Money never stays put. A simple glance at the world’s financial markets shows money always in motion. This is true of large economies, but it’s also true of individual bank accounts.

If you have any money at all, it doesn’t stand still. There are several ways this happens. If you want to get in control of your money, and your future wealth, it’s important to appreciate the way money moves and evolves. Without this knowledge, it’s hard to understand how your wealth will change over time.

Money Gets Stolen

Fraud is becoming ever more common in the personal finance space. Even if you haven’t had your own money stolen through fraud, you almost certainly know someone who has.

Between credit card schemes, data breaches, and the ongoing PPI scandal, it’s easy to lose money simply because someone else found a clever way to steal it. To keep this from happening to you, it’s important to: use credit cards (much easier to recover money stolen through fraud than with debit cards), contact Canary Claims - PPI claims company (if you have been victim of the PPI scandal), and never to put delicate personal information in places where it could easily be stolen (like in your primary email). ...continue reading

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budgeting

This guest post on budgeting is by Ryan Bonaparte, who last wrote for Add-Vodka in 2012 about common financial mistakes that young adults make. Ryan is a long-time writer and author, delving into topics including personal finance, technology, and career pursuits. He lives in the Boston area with his wife and fiercely independent cat.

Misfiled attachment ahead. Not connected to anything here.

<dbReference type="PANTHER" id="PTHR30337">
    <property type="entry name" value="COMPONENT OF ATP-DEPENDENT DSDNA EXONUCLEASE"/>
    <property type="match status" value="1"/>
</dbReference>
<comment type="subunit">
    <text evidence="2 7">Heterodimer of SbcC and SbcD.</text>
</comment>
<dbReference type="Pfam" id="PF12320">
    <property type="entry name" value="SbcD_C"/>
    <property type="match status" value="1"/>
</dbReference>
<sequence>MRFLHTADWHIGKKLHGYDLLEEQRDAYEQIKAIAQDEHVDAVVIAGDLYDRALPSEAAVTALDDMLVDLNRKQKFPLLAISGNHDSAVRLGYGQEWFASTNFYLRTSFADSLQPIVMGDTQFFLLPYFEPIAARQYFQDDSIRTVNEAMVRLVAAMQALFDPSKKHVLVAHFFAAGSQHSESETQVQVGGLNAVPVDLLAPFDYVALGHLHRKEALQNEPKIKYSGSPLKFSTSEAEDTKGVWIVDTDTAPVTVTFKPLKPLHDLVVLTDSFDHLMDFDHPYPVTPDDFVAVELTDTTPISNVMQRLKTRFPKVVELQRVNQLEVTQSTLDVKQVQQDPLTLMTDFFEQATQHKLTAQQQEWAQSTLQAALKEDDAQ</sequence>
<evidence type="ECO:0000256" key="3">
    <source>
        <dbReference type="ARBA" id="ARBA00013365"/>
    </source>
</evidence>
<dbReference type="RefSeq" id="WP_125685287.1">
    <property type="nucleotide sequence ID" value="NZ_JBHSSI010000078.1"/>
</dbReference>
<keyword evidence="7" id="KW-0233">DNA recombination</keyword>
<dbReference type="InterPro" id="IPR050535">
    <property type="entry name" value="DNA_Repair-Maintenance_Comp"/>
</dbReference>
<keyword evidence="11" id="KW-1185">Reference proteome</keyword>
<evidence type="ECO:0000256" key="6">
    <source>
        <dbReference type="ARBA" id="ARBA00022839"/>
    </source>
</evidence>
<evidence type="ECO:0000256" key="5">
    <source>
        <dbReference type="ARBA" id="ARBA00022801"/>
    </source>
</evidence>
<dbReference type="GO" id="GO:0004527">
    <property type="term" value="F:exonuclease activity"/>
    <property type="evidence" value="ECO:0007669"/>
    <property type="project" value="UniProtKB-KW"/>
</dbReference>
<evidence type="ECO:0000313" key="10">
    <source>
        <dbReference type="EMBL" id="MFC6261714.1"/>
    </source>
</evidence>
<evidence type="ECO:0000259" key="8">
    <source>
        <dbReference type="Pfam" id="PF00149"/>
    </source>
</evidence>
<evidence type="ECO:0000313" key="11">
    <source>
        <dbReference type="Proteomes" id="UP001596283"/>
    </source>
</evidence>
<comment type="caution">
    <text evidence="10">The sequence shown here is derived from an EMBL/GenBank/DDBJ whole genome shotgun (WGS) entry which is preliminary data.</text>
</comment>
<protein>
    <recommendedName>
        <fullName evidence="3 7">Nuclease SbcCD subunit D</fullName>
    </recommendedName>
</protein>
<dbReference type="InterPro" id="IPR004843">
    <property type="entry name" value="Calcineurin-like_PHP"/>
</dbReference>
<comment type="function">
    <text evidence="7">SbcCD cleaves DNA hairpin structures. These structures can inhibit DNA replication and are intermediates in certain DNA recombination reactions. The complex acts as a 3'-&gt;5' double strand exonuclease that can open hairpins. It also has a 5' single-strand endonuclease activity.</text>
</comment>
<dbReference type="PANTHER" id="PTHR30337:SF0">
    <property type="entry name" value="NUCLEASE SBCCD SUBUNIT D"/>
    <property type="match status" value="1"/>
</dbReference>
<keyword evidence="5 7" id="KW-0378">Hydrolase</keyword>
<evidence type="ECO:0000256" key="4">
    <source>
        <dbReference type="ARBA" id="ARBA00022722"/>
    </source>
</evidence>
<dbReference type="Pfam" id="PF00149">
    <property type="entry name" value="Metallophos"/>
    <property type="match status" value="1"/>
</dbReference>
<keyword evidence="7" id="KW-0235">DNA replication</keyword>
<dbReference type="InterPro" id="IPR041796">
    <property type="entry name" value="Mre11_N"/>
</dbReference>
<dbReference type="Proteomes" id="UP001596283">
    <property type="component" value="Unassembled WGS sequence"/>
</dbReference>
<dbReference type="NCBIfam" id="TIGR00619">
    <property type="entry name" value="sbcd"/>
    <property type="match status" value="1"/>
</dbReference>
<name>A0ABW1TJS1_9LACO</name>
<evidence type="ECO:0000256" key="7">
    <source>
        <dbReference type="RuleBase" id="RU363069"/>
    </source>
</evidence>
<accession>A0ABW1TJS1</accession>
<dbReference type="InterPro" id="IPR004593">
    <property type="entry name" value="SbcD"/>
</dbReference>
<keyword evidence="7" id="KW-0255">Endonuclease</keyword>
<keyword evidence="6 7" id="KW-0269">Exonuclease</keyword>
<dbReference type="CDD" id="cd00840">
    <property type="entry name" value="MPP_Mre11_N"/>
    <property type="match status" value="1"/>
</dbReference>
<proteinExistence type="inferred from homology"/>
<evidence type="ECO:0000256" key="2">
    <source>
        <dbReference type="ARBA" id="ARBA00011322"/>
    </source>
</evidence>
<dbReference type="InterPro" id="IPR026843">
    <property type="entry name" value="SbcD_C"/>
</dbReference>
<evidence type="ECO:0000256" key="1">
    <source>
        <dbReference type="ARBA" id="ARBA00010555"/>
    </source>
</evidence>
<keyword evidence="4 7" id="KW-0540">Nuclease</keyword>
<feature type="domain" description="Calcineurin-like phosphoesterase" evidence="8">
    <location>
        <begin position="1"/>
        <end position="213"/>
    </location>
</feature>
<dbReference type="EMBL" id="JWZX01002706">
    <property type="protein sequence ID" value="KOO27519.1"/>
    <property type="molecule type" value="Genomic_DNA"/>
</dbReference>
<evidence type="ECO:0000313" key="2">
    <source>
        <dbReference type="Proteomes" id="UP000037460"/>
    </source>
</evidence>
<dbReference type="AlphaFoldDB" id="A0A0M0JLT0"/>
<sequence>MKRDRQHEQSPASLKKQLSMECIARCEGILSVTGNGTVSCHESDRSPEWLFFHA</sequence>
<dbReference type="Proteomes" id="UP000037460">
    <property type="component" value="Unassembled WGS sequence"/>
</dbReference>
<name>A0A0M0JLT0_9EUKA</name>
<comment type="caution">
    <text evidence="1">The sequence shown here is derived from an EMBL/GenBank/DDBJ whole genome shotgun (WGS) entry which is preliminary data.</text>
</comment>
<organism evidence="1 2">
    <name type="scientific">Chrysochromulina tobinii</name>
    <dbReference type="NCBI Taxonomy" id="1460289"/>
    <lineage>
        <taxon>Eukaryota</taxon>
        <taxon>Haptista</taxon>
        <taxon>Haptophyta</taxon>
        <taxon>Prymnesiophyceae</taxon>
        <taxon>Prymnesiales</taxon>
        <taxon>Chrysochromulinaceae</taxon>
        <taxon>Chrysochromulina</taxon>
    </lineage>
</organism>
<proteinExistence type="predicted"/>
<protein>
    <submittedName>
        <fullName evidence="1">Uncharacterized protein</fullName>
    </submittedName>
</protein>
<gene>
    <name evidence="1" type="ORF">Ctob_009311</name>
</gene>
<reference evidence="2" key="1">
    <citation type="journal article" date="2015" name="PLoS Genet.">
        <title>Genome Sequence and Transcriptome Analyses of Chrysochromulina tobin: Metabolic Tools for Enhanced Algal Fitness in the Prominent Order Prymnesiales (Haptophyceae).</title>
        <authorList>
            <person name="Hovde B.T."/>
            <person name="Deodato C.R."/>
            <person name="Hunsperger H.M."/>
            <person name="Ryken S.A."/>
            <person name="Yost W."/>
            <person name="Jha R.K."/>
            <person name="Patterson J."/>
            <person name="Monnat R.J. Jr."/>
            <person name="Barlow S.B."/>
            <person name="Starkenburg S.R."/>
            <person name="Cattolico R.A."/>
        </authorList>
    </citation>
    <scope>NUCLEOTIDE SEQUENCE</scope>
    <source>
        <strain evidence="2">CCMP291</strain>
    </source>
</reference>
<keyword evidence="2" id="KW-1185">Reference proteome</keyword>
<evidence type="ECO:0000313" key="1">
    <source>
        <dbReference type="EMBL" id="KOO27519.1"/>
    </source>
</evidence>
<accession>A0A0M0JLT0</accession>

Budgeting can be an amazing tool.

From the moment you begin to track where you’re spending your hard-earned money, budgeting can help you begin to understand what your habits are, where your priorities lie, and what goals you want to set in place. That’s a powerful place to be in life, as you can move past surviving paycheck to paycheck, and on to building a security net and further wealth.

I often talk to my friends about the power of moving my money away from the things I don’t care about (a bigger house) to the things I do care about (a nicer car). While you can’t have everything because of a budget, you can put budgeting into an action a plan to have anything with a bit of planning and hard work.

But efficiently earning and spending money is not the meaning of life. There are other factors to consider when deciding how to spend your money, and more importantly what to do with your life outside of budgeting. ...continue reading

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bare bones budget
via stockmonkeys.com

If you’re in debt, you may find yourself trying to balance bills, debt repayment, and miscellaneous expenses. A great way to start paying off your debt is to create a bare bones budget. This budget will show you how to live on less, and get your financial life back in order.

Go Through Your Current Budget

The first step to creating your bare bones budget is to evaluate your current budget. If you don’t have a budget, it’s time to create one. Go through your income and expenses from the last few months, and write everything down in categories. Once your current budget has been assessed, it’s time to determine your wants vs. needs.

Wants vs. Needs

Looking at your current budget, are there ways that you can cut back? A bare bones budget is exactly what it’s called...bare. It involves your needs only, with very little room for wants.

Could you be spending less on food? Could you live in a smaller or cheaper place? What about current bills? If you are trying to pay off debt a little faster, it’s best to cut bills like cable and phones until you can really afford them. There are other ways to enjoy TV for free, and you could always get a to-go phone. ...continue reading